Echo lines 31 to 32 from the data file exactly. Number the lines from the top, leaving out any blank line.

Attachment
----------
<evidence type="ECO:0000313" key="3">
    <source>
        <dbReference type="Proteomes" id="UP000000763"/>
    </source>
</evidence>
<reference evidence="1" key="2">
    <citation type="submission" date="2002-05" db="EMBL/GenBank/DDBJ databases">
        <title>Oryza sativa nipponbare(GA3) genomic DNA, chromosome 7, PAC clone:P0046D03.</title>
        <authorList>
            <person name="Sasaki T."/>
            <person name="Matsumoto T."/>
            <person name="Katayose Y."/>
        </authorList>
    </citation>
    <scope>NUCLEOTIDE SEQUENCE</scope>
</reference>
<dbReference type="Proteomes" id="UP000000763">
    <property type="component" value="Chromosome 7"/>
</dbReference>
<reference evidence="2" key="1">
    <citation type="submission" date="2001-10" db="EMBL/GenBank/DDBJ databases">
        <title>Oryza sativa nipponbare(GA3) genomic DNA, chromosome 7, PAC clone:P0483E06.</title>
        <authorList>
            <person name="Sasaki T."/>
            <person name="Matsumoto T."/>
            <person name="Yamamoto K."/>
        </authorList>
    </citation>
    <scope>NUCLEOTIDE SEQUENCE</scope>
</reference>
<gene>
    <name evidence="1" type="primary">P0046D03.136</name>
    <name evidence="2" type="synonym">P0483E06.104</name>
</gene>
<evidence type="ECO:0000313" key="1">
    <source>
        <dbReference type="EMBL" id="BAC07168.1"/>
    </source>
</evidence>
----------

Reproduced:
<gene>
    <name evidence="1" type="primary">P0046D03.136</name>